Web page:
An article in Apr. 11’s New York Times is about Chinese do businesses and trade and provide aid in a South American country: Suriname.
Before this article, I don’t even know the existence of country Suriname. I was amazed to know that people from my mother land have traveled thousands of miles to this country at a corner on the other side of the globe. Not only did they travel this far, but they also managed to stay, make a living and even assist local development. Most of the labors in Suriname have gone to this country through a company based at my hometown city, Dalian. I can totally see this coming. There’s a labor surplus in China for low entry jobs, which pushed some of the workers on a search for opportunities elsewhere.
A recent BBS documentary named The Chinese are coming, depicts how Chinese immigrant workers fare in several South African countries. Most of those workers take construction jobs in those countries, which makes sense, because many of the African countries really need basic infrastructure. Thousands of construction workers have been building roads and buildings, and many others have entered other fields, such as grocery stores, farmers’ market, selling motorcycles, and so on. As much as I’m aware of many of the undesirable traits that Chinese people have, I do respect that us Chinese are willing to endure any difficulty and swallow whatever bitterness there is in order to survive and proper. Just like a Chinese who sells motor bikes in Zambia, if I remember correctly, puts it: Westerners hesitate to invest in many of the African countries due to unknown risk and unsteady conditions, but Chinese wouldn’t care as much, all they see are opportunities.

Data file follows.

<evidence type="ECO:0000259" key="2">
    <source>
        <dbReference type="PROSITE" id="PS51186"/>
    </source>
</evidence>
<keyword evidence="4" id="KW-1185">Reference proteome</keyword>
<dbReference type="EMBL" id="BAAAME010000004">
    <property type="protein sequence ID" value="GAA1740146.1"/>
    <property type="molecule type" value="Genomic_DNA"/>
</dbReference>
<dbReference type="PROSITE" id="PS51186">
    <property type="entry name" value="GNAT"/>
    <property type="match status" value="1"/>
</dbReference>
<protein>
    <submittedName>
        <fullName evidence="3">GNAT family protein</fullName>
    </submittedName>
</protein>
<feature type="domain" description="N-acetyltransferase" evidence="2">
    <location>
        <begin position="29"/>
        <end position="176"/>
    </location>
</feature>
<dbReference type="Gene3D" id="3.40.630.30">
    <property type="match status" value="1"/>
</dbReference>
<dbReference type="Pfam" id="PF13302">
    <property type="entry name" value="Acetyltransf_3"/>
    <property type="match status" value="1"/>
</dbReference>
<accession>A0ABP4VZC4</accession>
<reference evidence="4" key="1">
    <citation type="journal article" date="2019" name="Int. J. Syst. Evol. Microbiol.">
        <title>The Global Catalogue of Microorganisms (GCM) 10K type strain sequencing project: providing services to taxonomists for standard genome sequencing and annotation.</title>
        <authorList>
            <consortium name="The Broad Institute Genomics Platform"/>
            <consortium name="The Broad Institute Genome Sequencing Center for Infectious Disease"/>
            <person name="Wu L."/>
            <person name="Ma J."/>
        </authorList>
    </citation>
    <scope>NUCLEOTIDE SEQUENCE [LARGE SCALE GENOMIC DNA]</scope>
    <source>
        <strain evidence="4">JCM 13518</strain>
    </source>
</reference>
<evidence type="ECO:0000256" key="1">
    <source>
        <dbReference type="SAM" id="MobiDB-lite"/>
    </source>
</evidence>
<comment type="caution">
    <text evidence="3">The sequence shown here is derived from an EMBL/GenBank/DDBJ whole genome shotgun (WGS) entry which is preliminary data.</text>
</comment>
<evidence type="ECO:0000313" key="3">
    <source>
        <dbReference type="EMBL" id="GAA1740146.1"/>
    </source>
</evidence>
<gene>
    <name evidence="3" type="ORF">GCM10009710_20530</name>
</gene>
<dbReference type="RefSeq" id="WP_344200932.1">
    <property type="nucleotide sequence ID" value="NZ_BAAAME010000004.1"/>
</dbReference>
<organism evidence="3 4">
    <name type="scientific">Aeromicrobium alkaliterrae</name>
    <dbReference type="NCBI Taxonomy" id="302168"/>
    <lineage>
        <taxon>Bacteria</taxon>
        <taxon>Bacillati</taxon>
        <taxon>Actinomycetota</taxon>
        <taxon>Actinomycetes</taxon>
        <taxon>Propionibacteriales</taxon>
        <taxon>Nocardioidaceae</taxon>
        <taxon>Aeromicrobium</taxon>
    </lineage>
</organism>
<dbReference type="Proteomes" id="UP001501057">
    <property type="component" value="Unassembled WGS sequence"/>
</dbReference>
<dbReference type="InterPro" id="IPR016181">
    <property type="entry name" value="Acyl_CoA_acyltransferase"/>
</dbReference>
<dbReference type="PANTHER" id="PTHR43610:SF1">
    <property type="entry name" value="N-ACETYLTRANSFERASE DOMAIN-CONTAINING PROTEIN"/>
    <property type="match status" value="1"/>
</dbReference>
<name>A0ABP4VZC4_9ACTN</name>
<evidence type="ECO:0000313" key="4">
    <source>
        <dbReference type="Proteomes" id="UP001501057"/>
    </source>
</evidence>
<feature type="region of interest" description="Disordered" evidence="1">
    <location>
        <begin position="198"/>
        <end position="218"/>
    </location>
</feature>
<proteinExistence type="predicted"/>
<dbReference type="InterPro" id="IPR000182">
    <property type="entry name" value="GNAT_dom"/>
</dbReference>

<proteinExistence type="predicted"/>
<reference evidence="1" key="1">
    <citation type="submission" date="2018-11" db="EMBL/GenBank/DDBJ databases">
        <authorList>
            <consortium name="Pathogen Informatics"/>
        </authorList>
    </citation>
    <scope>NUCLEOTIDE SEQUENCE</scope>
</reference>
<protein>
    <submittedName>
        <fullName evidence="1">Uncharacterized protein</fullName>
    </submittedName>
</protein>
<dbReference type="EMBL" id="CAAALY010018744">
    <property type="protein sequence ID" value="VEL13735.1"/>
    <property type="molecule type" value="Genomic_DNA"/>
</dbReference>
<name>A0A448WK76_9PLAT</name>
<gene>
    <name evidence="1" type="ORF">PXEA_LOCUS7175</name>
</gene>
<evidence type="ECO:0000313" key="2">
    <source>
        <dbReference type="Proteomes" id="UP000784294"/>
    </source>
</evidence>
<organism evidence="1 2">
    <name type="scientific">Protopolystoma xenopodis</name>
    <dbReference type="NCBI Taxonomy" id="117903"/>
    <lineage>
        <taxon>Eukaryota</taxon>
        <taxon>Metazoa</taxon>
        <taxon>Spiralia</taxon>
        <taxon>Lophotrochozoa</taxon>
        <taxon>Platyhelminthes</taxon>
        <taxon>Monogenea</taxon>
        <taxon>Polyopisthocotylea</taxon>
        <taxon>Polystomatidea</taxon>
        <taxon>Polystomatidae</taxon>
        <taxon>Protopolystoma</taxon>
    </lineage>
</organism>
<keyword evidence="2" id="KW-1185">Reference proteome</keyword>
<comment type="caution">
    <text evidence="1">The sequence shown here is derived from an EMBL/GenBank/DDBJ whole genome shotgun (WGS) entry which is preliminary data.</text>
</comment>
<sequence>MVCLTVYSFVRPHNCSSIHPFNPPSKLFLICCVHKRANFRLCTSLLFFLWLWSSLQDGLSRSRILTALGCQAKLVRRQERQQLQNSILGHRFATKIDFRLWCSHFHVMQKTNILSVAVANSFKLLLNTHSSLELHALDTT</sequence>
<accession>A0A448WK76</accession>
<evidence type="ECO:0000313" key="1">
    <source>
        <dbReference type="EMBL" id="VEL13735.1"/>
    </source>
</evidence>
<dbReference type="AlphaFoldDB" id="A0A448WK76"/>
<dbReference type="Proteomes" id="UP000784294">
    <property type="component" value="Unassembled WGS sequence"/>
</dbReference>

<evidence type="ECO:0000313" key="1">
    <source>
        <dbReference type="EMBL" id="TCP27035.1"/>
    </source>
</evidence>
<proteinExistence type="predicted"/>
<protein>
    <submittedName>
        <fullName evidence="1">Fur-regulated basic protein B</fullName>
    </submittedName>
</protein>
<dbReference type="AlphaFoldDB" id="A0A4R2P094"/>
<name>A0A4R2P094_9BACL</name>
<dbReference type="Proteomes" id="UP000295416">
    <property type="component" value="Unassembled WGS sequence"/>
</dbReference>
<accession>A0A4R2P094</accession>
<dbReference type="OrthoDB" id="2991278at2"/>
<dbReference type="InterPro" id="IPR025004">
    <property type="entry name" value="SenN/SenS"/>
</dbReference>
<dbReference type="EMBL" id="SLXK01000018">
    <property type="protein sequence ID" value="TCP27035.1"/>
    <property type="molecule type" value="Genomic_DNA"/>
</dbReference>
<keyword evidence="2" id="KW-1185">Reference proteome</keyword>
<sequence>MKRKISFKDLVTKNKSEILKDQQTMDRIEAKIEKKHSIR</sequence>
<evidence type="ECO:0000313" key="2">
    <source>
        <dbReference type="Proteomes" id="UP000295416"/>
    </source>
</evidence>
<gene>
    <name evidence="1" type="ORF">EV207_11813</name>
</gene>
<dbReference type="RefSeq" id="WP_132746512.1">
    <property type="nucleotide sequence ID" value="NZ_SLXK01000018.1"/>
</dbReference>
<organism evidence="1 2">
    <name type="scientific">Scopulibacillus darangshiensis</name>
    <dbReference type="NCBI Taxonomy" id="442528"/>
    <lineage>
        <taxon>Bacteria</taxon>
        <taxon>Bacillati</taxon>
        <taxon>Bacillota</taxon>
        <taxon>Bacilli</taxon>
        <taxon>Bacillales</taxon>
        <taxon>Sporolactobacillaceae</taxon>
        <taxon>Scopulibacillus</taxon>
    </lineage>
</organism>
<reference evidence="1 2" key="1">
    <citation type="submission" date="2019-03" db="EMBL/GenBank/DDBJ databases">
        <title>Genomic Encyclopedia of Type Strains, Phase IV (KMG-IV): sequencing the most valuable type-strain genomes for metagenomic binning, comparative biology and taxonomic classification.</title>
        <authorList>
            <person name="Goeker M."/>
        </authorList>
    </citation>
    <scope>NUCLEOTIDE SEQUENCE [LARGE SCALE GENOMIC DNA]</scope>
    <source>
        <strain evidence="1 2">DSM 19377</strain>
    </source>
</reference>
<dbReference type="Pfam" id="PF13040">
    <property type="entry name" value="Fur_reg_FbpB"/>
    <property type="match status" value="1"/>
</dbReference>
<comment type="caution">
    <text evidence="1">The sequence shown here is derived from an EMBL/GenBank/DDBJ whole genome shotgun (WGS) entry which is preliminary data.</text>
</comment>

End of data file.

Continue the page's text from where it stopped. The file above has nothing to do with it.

For the concern that China expands maybe too fast, and to the extreme that some critics would go, China is exploiting those countries, I guess they are not pro-free-trade, however, they would claim themselves to be. Chinese investment in those countries is mostly an effect of the free trade, let be goods or labor. There’s no need to condemn any player simply for its size or growth pace.